The area is perfect, certainly nothing to worry about there.

Just to make it clear I never mentioned the toilet was cemented, just silicone on a few plug holes and 3 or 4 electric sockets and I think 4 bedroom carpets slashed

The house is quite large and currently sitting at 45% under RTV, after fitting it out to our spec it would still be approx. 33% under RTV depending on the final sale price

From, looking around it , there seems to be a lot of money spent on the actual build and quite a lot of small details which would make you think no expense was spared when built

Probably one reason why its repossessed currently

Will keep this thread updated on any changes, findings etc

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The house is quite large and currently sitting at 45% under RTV, after fitting it out to our spec it would still be approx. 33% under RTV depending on the final sale price

From, looking around it , there seems to be a lot of money spent on the actual build and quite a lot of small details which would make you think no expense was spared when built

Probably one reason why its repossessed currently

Will keep this thread updated on any changes, findings etc

First offer at 45% under RV or asking price 45% under RV?

You a cash purchaser?

Otherwise with no kitchen you're unlikely to get a mortgage other than some kind of self build to complete the purchase, and if that's the case you fall down the banks pecking order.

They are mandated to get the best price but also to go with whowever is likely to complete first for the best price.

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Cash buyer

Asking price and what the EA expects it to got for, unless there is a bidding war which I doubt, if that does happen I will pull out at a certain point im happy with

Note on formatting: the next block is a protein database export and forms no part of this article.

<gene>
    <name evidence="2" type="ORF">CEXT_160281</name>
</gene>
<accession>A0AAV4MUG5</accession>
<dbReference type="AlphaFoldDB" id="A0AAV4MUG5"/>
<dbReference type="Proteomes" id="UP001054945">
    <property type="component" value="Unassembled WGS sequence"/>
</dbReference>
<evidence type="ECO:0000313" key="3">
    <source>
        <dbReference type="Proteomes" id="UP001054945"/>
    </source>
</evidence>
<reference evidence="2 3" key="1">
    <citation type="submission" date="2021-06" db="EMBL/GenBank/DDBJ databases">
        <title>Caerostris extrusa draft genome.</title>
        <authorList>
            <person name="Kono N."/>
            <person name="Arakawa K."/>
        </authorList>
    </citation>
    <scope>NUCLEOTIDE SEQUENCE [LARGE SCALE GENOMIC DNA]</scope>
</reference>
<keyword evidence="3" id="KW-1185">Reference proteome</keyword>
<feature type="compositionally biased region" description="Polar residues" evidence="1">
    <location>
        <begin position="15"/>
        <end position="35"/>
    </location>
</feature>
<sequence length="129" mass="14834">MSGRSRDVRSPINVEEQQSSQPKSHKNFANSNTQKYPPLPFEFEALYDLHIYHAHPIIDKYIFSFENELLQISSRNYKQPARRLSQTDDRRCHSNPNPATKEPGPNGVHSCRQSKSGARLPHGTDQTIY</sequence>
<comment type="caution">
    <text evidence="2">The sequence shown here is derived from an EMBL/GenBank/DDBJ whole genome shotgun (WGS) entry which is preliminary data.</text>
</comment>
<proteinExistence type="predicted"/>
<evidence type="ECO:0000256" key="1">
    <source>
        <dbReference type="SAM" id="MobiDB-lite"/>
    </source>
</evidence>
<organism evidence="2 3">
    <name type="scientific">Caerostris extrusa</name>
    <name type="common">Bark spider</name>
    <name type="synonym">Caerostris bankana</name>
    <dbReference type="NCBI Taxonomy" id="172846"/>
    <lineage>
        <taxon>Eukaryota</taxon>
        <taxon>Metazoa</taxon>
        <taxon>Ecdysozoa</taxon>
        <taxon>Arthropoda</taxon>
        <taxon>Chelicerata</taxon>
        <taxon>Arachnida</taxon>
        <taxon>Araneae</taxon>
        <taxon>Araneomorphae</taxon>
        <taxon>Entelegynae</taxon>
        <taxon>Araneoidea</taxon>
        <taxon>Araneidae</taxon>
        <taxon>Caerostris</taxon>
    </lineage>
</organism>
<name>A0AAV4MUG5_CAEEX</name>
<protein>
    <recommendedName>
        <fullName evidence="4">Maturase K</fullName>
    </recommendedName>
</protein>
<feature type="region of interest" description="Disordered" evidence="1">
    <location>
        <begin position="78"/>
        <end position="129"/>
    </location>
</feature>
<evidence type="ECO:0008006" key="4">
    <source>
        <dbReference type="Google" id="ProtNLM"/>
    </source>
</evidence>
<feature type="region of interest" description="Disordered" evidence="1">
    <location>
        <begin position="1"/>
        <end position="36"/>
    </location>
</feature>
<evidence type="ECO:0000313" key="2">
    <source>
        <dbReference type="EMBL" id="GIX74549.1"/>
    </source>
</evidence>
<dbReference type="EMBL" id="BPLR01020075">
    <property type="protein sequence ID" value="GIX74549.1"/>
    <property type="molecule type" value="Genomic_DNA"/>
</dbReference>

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Cash buyer

Asking price and what the EA expects it to got for, unless there is a bidding war which I doubt, if that does happen I will pull out at a certain point im happy with

Good luck to you.

If you haven't already done it, my advice would be to get a builder/surveyor to view it with you.

We did, pointed out several issues I hadn't even thought of.

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Thanks and that's why I started his thread, basically for advice on things you normally wouldn't think of checking on, before buying

Which issues were pointed out to you if you don't mind sharing or anything you can think off in the way of advice, apart from builder/surveyor

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Thanks and that's why I started his thread, basically for advice on things you normally wouldn't think of checking on, before buying

Which issues were pointed out to you if you don't mind sharing or anything you can think off in the way of advice, apart from builder/surveyor

Nothing major, broken tiles, areas of possible/future water ingress requiring action.